Ultimately, Black Panther is more of the same.
We’ve reached the point where making movies for Marvel Studios have become so lucrative that big name actors kneel at its jewel-encrusted altar begging for a role. Everyone from Michael Douglas to Anthony Hopkins have joined in the fray, and even once-elite players looking for a quick career resurrection (Al Pacino) are willing to don silly costumes to once again connect with audiences. But what happens when “name” directors come aboard? Actors, by trade, are used to direction, but what happens when an auteur must kowtow to the Marvel machine? While Chris Miller and Phil Lord aren’t really big-name directors, they still have an aesthetic, something that eventually cost them the Han Solo movie.
Enter Ryan Coogler, a buzzy director who catapulted into the national conversation by proving he had the chops to handle both the heart-wrenching indie Fruitvale Station (2013) and uplifting genre fare in Creed (2015), easily the best Rocky film since the first one. How would his non-compromising vision come into play when taking on Black Panther, Marvel Studio’s first African-American superhero story? Could Coogler adhere to the series’ formula and still present a work that is thrilling and original?
Subject to Marvel hokum, the backstory in Black Panther is anything but inspiring. We learn that Wakanda, a secret, scientifically-advanced nation in Africa, is built upon the use of vibranium, a powerful substance found only in that region. The nation is comprised of five tribes, each serving under a powerful king, also known as the Black Panther. When the story begins, T’Challa (Chadwick Boseman) is ready to assume the mantle of king after the murder of his father (see Captain America: Civil War for those events).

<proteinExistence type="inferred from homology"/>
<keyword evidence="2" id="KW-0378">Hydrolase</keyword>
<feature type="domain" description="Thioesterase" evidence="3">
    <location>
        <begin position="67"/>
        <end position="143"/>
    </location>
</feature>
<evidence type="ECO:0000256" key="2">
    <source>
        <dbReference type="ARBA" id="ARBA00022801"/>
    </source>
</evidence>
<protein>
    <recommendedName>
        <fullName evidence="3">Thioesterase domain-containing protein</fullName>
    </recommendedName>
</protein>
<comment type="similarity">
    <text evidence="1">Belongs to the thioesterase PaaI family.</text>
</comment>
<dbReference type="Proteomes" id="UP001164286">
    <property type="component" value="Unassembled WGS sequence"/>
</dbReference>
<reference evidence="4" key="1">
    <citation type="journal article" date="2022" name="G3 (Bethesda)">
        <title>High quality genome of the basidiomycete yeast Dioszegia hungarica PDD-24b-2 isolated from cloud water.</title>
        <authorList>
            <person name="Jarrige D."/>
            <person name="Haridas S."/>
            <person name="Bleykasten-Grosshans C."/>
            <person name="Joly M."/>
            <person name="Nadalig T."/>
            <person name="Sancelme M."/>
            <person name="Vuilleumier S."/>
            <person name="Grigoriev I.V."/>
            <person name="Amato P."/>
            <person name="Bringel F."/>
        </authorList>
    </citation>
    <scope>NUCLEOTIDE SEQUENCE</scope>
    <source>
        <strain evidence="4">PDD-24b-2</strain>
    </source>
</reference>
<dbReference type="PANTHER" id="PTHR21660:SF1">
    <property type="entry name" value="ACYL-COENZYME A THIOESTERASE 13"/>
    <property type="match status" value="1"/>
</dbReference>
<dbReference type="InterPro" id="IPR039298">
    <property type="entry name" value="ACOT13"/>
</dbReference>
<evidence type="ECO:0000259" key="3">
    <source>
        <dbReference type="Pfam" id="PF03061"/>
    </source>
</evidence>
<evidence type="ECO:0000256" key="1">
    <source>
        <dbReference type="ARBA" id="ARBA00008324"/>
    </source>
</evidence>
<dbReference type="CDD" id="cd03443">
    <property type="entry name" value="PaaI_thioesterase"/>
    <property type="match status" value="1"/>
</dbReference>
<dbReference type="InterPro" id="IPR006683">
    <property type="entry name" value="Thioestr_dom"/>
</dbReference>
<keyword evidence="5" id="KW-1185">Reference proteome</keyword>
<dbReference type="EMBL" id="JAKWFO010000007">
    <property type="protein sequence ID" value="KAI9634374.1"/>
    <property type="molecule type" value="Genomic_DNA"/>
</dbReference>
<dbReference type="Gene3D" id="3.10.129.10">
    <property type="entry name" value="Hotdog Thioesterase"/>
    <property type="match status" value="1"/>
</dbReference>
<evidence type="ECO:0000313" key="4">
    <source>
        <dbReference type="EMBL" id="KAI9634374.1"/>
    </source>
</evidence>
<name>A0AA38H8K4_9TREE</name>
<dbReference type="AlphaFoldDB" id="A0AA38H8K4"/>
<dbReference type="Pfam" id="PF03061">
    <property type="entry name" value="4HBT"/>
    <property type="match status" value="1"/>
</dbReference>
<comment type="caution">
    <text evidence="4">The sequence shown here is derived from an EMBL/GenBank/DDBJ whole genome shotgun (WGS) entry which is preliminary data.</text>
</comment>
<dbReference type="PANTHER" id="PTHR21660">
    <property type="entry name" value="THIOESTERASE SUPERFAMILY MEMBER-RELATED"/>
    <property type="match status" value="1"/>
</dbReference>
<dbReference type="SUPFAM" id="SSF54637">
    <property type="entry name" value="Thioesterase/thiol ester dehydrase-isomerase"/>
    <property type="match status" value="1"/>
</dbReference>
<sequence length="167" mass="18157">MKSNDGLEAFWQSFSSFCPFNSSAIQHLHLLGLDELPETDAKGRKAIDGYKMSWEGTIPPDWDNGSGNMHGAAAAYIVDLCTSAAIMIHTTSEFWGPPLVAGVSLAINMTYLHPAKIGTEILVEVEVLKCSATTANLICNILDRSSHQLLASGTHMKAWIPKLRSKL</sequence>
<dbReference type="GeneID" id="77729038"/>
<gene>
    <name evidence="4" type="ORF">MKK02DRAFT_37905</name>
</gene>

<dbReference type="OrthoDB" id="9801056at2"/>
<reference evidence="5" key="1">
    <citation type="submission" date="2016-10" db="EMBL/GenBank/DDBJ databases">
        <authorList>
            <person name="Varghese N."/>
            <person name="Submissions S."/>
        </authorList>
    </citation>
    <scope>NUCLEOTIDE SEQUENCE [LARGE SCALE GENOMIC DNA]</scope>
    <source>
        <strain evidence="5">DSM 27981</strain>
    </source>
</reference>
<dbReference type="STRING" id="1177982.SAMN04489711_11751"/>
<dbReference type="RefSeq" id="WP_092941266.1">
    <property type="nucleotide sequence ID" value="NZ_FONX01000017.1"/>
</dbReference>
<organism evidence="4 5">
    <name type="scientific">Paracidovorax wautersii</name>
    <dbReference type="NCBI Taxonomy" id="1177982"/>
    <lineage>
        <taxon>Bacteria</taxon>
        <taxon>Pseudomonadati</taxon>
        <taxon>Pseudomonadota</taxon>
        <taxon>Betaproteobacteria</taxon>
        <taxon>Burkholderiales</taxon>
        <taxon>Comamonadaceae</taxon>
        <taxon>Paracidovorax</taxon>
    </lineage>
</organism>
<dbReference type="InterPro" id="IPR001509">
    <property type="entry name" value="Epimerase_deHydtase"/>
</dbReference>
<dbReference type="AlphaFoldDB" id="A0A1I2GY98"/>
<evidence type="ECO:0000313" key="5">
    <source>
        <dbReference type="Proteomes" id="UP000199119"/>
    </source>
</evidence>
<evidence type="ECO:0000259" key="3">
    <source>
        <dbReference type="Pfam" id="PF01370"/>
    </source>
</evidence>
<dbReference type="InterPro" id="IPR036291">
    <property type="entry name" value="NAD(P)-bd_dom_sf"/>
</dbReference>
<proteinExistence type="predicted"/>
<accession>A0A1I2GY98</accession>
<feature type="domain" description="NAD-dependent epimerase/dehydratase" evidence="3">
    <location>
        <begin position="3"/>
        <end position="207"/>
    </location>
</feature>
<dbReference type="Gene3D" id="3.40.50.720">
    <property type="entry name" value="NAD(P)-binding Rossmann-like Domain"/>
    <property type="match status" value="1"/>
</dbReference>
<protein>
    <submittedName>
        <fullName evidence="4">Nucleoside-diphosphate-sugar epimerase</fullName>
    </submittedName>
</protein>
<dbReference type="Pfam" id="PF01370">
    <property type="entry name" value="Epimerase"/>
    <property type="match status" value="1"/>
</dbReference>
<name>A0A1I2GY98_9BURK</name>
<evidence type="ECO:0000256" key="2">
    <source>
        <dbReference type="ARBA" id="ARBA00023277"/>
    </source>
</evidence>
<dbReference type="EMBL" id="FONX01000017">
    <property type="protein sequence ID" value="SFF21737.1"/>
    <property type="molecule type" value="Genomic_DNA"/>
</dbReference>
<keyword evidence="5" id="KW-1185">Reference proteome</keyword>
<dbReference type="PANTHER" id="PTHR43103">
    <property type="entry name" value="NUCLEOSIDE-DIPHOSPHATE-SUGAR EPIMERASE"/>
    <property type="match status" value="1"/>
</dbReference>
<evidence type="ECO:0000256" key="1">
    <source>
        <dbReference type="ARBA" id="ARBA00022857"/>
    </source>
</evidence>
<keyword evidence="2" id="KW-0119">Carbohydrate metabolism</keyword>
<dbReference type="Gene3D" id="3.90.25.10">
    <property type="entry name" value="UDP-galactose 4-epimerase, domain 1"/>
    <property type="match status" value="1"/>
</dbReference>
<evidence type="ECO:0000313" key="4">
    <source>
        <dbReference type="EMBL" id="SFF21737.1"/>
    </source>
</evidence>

Wakanda itself is a strange paradox of old and new. While many of its tribes still dress in traditional garb, the nation is also more technologically-advanced than the rest of the world. The burden is on the people of Wakanda to keep their weapons and the vibranium from falling into the hands of evil, and therefore the entire society is cloaked in invisibility. Despite Marvel’s deep coffers, Coogler struggles with creating a convincing Wakanda. There are some scenes of majestic wonder such as a giant waterfall, yet one of the most disappointing aspects of the movie is its inability to inspire awe as much of it looks like cheap CGI, especially in its insipid use of 3D that can’t keep up with the graphic rendering.
T’Challa, himself, is one of Marvel’s more stoic characters. A wise-cracking Iron Man-type, he is not. Boseman portrays him with an almost chilly sangfroid, a hero most interested in keeping his kingdom and its vibranium safe from outsiders. Coogler and co-writer Joe Robert Cole surround T’Challa with a lively supporting cast: Shuri (Letitia Wright), his nerdy, younger sister; his powerful ex-girlfriend Nakia (Lupita Nyong’o); and Okoye (Danai Gurira), his bodyguard who heads the bald, all-female Dora Milaje. In fact, Black Panther has the strongest female characters in the entire Marvel Universe, all of which get to demonstrate their brains and brawn in battle before the film ends.
After a series of escapades, Black Panther truly picks up in its second half when Erik “Killmonger” Stevens (frequent Coogler collaborator Michael B. Jordan), T’Challa’s cousin who has been wronged, comes to Wakanda to claim the throne. Rather than turn in yet another “save the world” plot, Coogler instead makes things personal when T’Challa must battle Erik for the throne of Wakanda. It feels more personal than most Marvel stories, and after a somewhat rote first half, Black Panther finally delivers big.
Despite its promises otherwise, Black Panther still follows the template set by what seems to be a non-stop stream of Marvel movies. Unlike a film such as Deadpool that separates itself by being profane, Black Panther mostly plays it safe. However, a more personal plot and a phalanx of strong female characters rises it above many of the others, but ultimately Black Panther is more of the same.